Jeff’s Pep Talk: The Long-Term Effects of Rejection – No is Never the Final AnswerPosted: October 6, 2019
The Long-Term Effects of Rejection – No is Never the Final Answer
By Jeff Bowles
Every month, science fiction and horror writer Jeff Bowles offers advice to new and aspiring authors. Nobody ever said this writing thing would be easy. This is your pep talk.
To begin with, this article is written with the upstart in mind. The midnight worker, the weekend toiler, the writer who’s still slaving away in obscurity, penning story after story, unpublished novel after unpublished novel, and for whom the word ‘rejection’ has become a special kind of poison.
When I seriously started writing almost fifteen years ago–and by “seriously” I mean “cared enough to finish a single story and try to publish it”–I discovered pretty quickly that receiving rejections was almost as common as losing at a rigged carnival game. I couldn’t figure out why my writing wasn’t good enough, in what areas it was deficient, and to tell you the truth, it would be several years until such things were even remotely clear to me. Regardless, the absolute worst part of it all was receiving the rejections themselves, because I’m kind of a sensitive guy, and damn, they really tended to bruise the old ego.
Writers vary pretty wildly in how we respond to rejection. Some of us never seem fazed by it. Regardless of how often, how impersonal, and how heavy a solid “no” is, these guys seem to take it all in stride. I’ve never been able to tell if the impressive shrug of their shoulders is a put-on, but I do know one thing for certain: I cannot count myself amongst them. When I got rejections, I’d mope and whine and pout for hours or even days. Just ask my wife, who was my new girlfriend at the time. I’d turn into a real bear, and it was because it hurt so much. Like I said, sensitive guy. Plus, no one could get through to me about one very crucial thing: this is the way it’s supposed to be.
If you’re like me, and you tend to take rejection hard—or even if you’re not like me, and moving on to the next story submission is the easiest thing in the world—might I recommend a little tried and true advice. Accept your rejection phase as a given, and if you can go just one more country mile with me, learn to welcome it as a friend. Your rejection phase is helping to make you the writer you’ve always wanted to be. Your rejection phase is purifying your desire to write, and in so doing, allowing you to really decide if a writing career is what you want.
Because if it is, no amount of rejection will ever dissuade you. I thought I’d quit a million times. Now I realize there is no quit. No is never the final answer. And anyone who’s been publishing work for years and years will tell you rejection doesn’t end. Sure, you’re likely to receive less and less of it as you progress, but it’s not the kind of thing that disappears entirely. I know it hurts. Trust me, I’m with you on that one. But unless you plan on going all-indie, it really is a necessary part of your growth as a writer. Kind of a raw deal, I suppose. But then again, nobody ever climbs Mount Everest because it’s easy.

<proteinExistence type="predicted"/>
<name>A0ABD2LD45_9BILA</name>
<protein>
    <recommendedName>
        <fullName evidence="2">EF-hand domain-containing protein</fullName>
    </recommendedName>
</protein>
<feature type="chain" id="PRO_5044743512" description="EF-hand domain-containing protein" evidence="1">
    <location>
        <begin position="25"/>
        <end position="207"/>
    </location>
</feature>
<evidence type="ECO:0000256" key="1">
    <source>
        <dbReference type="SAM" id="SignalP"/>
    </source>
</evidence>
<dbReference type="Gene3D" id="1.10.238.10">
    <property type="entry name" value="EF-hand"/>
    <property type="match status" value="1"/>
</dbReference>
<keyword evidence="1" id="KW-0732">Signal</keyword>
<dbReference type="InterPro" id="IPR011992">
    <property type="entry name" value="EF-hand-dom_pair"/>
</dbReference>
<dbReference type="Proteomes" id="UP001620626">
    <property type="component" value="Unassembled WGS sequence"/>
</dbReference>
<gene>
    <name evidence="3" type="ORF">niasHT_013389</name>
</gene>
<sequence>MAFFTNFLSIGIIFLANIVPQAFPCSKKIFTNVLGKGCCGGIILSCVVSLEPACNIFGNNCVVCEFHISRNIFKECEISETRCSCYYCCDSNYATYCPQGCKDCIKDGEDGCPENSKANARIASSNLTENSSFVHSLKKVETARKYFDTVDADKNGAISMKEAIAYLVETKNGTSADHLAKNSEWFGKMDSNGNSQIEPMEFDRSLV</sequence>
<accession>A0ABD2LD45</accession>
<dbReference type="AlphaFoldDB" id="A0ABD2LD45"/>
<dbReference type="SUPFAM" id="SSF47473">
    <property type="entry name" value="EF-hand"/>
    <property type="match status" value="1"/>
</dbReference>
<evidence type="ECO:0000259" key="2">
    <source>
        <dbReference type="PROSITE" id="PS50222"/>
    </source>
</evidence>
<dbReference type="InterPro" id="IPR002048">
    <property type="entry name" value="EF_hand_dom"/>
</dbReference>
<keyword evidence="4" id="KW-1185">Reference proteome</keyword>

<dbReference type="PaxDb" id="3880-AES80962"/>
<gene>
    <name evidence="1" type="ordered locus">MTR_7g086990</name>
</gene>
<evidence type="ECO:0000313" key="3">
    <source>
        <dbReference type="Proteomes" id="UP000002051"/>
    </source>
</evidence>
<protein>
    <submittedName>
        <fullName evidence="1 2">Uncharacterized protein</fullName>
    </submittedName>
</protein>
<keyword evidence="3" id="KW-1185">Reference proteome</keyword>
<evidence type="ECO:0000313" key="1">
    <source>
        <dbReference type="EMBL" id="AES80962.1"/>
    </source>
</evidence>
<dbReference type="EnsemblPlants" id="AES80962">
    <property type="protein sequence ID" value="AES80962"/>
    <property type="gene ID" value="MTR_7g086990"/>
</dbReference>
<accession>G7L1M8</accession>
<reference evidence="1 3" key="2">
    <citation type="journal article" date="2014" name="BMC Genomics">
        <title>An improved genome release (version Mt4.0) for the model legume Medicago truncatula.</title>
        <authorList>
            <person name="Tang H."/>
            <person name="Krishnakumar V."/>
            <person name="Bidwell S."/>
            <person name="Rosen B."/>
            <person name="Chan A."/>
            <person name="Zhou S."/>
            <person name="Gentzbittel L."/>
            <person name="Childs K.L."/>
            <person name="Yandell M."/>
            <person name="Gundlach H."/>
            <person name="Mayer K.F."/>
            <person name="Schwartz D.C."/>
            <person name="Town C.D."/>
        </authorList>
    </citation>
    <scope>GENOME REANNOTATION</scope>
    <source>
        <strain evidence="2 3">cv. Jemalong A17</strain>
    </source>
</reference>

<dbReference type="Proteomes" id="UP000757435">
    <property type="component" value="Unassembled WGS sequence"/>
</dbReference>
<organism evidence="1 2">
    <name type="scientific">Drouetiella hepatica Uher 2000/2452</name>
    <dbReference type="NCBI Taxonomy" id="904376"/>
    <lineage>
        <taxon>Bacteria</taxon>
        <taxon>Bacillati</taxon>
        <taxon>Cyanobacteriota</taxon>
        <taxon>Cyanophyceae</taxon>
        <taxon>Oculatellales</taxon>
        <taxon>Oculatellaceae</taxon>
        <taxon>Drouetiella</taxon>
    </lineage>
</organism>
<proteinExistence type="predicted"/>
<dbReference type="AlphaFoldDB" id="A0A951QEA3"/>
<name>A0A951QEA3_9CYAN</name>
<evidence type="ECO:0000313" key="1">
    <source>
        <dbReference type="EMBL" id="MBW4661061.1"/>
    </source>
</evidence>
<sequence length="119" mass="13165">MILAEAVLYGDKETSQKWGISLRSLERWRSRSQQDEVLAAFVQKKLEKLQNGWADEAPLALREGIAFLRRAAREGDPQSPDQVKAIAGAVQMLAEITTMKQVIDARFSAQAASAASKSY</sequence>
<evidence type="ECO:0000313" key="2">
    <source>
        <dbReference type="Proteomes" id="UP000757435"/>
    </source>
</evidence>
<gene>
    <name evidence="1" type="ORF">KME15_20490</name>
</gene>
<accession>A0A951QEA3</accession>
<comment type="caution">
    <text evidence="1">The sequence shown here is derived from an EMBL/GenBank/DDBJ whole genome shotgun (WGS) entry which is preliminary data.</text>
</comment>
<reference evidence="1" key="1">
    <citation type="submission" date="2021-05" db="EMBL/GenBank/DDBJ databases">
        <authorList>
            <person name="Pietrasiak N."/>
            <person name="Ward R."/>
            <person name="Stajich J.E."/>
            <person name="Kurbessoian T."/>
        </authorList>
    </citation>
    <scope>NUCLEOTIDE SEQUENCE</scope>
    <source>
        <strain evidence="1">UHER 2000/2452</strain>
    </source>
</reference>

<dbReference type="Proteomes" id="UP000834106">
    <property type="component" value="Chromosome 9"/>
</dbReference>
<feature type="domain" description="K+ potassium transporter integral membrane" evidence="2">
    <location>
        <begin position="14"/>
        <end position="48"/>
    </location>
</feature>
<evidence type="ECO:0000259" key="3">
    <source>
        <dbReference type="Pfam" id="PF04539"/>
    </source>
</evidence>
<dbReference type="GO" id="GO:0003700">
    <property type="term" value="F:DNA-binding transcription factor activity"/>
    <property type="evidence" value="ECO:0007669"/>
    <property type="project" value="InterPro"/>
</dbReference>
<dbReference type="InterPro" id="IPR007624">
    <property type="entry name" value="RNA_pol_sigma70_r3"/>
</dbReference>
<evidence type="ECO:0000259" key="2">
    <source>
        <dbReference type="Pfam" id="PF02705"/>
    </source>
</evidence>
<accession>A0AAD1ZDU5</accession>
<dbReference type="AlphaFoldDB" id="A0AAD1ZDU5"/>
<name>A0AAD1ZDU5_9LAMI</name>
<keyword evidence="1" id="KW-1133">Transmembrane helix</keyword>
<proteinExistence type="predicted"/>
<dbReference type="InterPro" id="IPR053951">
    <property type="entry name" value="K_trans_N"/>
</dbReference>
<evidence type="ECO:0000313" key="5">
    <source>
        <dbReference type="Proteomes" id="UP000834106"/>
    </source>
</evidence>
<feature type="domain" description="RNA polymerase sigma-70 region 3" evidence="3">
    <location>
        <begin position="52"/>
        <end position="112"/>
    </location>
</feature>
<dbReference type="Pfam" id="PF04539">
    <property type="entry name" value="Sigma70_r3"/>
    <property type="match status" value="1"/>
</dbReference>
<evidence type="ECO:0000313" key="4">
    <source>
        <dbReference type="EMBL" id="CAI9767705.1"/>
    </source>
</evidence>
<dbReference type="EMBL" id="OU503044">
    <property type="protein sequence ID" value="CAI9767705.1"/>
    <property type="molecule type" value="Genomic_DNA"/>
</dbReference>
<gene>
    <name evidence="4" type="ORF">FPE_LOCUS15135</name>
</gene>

Now a brief word on indie publishing. A lot of older writers—and I don’t necessarily mean older in years, but rather older in experience level or maybe in their stance on traditional publishing—tend to believe that self-publishing inherently makes for worse writers. The idea being, of course, that without the resistance provided by steady rejection, a writer can never become all he or she is meant to become. I came up this way. I’d published dozens of times before I ever self-published on Amazon. The thing is, I don’t necessarily find it to be the case.
Sure, there is a lot of disposable material indie-published on the internet. And yes, I also believe adversity makes us better. But a writer can pick up all sorts of lessons and professional techniques in all sorts of different ways. Every time an indie author publishes something online and gets a few bad reviews, it’s not entirely unlike receiving a standard form rejection. In other words, the negative reinforcement can still become a positive.
All of this might lead someone to ask, what are the long-term effects of rejection? Well, this can go one of two ways. The majority of people who try their hand at writing will never even finish a single manuscript. Statistically, that is absolutely the case. Of those who finish, few will ever submit their work for publication. Now, those who do submit their work (or as the case may be, self-publish it) are likely to meet up with a little adversity. I’d say 90% of them will cut and run as soon as rejection gets too much to bear. But that remaining 10% will soldier on, and they’ll likely receive quite a bit more rejection in the months and years ahead. Is there a long-term legacy of rejection? Yes, there is, but it’s seldom a negative one. I think you’ll find one day that you treasure all those formal beat-downs you received.
Here’s what I would say. No matter how you ply your craft, regardless of whether you choose the path of the traditional publisher or the indie upstart, continuous work, practice, blood, sweat, and tears, are the only things that will make you better. Rejection is at times the name of the game, true enough, but it never has to be the final word on anything. Right?
Until next time, everybody!
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